Jean is a passionate botanist who was raised by her father due to the death of her mother. She is obsessed with botany and everything relating to growth. Her obsession and passion causes her to bring her mother’s garden wherever she goes. The growth of the plants symbolizes her mother’s nearness.

Avery is an engineer, and he is part of a team that is tearing down and then reconstruct a temple. The analogies between Avery’s love of engineering and his love of Jean coincide, both seemingly occupying the same space. Therein is the problem.

Jean and Avery experience an event that magnifies, amplifies and affects their lives in ways the reader doesn’t expect. This event causes them to separate and return to Canada, where Jean meets a Jewish-Polish artist who fills her soul with the horrific images of the Holocaust, one of mankind’s most destructive, physical events against humanity.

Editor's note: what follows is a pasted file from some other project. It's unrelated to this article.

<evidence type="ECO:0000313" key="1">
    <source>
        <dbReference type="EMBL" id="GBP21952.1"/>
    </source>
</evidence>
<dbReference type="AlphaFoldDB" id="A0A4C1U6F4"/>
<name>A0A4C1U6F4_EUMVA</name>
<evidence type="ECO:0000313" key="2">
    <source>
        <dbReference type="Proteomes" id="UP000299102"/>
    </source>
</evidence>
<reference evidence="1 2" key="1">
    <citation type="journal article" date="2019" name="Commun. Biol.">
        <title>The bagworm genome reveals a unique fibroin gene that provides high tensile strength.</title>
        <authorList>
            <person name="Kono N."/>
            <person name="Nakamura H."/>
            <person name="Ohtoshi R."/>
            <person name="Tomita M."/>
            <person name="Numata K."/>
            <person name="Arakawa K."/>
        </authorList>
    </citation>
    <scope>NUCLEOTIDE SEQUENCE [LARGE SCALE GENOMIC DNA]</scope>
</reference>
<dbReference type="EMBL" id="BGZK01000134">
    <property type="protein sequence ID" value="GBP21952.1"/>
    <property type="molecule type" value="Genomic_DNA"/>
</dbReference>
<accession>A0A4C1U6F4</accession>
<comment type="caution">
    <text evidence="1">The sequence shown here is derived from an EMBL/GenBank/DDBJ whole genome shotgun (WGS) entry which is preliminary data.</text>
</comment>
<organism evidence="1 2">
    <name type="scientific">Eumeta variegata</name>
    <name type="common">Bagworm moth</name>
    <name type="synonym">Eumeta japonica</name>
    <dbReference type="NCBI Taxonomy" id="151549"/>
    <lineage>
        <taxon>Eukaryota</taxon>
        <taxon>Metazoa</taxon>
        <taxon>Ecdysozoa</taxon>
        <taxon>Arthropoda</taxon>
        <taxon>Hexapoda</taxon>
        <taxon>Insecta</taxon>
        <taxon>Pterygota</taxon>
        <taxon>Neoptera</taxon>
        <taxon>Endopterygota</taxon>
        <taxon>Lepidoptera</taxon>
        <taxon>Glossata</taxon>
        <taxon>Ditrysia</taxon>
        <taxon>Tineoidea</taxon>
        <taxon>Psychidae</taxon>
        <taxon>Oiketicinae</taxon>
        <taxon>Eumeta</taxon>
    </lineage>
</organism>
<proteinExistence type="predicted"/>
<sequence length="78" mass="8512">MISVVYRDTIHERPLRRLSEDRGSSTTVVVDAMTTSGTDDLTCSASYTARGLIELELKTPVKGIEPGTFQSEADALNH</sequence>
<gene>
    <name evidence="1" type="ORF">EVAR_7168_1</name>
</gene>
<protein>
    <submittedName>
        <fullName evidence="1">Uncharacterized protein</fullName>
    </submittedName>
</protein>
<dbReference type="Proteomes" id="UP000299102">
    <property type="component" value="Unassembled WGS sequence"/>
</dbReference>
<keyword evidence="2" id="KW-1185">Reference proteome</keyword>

I don’t want to spoil the book for anyone, and won’t divulge any more of the story line. As it is, I have been careful not to divulge too much. Suffice it to say that it is filled with depth, an energy level that is strong, emotional intensity and linguistics that define the historical in formats that are overwhelming.

Births and rebirths fill the lines. Love and grief combine, as does longing and loss. Michaels weaves an esoteric tapestry of time, filled with the essence of humanity and essence of destruction, both physical and architectural.

Her word imagery is strong, extremely magical and surreal, poetic and filled with a sense of time and place. She is masterful with her ability to infuse the pages with technical content, yet write with an almost reverent quality. She evokes an immediacy to return to the past in order to confront the present. She is an archivist and an architect, a poet and a historian. Anne Michaels is an amazing writer whose capacity to incorporate language and visuals is incredible, bringing the science of language and technology to a poetic form, a poetic balance in The Winter Vault.